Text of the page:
Ever wondered why do companies like MRF don’t split the stock? If you check the current market price of MRF Share, it’s hovering at a whopping price of Rs 84,470 per share. Its all-time high for the last 52 weeks is Rs 98,599. Even though the price of one share is too high for this company, the interesting question here is why the MRF’s management/promoters are not splitting its shares? After all, buying a stock at Rs 84,470 per share is not financially viable for most retail investors.
In this article, we are going to answer the same. Here, we are going to discuss why companies like MRF don’t split the stock. However, before we discuss these expensive stocks, let’s first study why companies split their stocks?
Quick Note: If you are do not know what is stock split and bonus shares, then check out this post first- Stock split vs bonus share – Basics of stock market
An Interesting study on companies that Rapidly Split Stocks in Past
You might have heard about the wealth creation story of Infosys. A small investment in the 100 shares of Infosys in 1993 would be worth over Rs 6.04 crores by now. (Also read: How to Earn Rs 13,08,672 From Just One Stock?)
In the last 25 years, Infosys has given multiple bonuses and stock splits to its shareholders. And, that’s why the share price of Infosys is still in the affordable purchase rate for the average investors. In fact, if Infosys has not given so many bonuses and splits, the price of one share of Infosys might have been over multiple lacks by now. Here is the bonus and split history of Infosys from 1993 till 2018:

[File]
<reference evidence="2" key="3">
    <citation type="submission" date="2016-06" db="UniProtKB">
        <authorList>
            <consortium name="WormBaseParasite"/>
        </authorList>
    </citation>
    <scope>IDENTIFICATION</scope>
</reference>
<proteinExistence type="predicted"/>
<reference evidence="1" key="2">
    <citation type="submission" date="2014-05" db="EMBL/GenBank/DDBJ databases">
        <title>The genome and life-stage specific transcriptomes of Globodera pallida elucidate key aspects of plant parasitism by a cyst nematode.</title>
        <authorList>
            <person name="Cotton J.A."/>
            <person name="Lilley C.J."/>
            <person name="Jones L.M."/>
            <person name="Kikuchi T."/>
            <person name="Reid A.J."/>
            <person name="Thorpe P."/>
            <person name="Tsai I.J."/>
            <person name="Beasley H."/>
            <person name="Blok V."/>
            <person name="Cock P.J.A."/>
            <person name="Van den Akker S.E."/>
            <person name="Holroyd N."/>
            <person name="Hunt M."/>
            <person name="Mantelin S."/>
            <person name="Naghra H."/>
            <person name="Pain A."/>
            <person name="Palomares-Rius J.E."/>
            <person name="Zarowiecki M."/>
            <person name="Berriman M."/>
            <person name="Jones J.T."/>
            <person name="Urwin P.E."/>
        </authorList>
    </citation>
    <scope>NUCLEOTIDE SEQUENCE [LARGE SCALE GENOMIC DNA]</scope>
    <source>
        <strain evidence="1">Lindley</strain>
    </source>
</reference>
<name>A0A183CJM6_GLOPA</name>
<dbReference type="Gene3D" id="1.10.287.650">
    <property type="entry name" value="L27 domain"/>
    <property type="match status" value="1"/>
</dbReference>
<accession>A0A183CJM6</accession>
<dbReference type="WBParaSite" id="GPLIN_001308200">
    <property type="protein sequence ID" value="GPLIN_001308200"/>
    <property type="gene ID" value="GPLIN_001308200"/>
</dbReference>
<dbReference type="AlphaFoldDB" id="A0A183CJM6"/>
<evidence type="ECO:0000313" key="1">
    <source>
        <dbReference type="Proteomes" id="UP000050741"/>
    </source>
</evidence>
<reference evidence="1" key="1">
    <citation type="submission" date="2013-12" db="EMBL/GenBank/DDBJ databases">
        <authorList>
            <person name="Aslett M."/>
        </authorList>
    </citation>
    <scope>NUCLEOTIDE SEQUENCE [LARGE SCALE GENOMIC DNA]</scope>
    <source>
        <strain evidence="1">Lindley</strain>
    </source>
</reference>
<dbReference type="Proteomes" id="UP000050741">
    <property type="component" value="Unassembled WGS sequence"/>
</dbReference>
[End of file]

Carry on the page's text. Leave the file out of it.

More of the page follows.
Besides, Wipro is another common stock with a similar story. Because of its consistent bonuses and splits, the Wipro share is still in the purchase range for the retail investors. Else, if the management had decided not to give any split or bonus, then the share of Wipro might also have been over multiple lakhs and maybe over crores by now. (Also read: Case Study: How 100 shares of WIPRO grew to be over Rs 3.28 crores in 27 years?)
The big question – Why do companies split a share?
Here are four common reasons why companies split their shares-
- Stock splits help the companies to make the share price affordable for retail investors. For example, if a company is trading at a share price of Rs 3000 and it offers a stock split of 10:1, then it means that its price will drop to Rs 300 per share after the split. Now, which price is more affordable to the public- Rs 3,000 or Rs 300? Obviously, Rs 300.
- The stock split makes the stock more liquid and hence increases its trading volume. This is because the total number of outstanding shares increases after the stock split.